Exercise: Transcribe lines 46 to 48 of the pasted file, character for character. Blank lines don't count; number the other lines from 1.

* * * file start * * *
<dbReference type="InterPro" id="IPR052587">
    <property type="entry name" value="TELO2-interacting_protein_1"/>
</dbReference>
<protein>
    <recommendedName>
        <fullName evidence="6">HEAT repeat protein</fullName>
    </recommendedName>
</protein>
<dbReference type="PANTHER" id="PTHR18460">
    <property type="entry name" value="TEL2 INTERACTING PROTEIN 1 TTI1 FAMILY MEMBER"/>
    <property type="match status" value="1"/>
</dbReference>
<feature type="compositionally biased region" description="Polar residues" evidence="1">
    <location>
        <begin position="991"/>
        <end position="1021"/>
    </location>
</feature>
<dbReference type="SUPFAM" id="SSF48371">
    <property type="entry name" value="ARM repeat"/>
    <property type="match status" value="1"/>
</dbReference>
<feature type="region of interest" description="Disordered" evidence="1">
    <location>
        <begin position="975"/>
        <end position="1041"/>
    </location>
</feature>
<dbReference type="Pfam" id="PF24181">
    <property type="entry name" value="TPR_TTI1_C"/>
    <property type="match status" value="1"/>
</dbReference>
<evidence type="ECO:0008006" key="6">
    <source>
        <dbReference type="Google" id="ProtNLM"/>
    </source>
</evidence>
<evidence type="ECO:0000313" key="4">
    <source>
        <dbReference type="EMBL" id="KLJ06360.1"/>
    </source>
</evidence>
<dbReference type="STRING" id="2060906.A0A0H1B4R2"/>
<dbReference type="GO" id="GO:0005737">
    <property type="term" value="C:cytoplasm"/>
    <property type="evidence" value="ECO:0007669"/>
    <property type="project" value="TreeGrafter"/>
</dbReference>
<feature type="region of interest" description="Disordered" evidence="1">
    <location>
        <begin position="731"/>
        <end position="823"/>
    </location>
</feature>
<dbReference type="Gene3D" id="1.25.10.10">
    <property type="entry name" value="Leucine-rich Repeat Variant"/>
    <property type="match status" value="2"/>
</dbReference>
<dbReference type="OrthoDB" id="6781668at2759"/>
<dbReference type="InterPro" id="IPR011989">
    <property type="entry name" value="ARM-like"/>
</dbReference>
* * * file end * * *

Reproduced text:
    <property type="evidence" value="ECO:0007669"/>
    <property type="project" value="TreeGrafter"/>
</dbReference>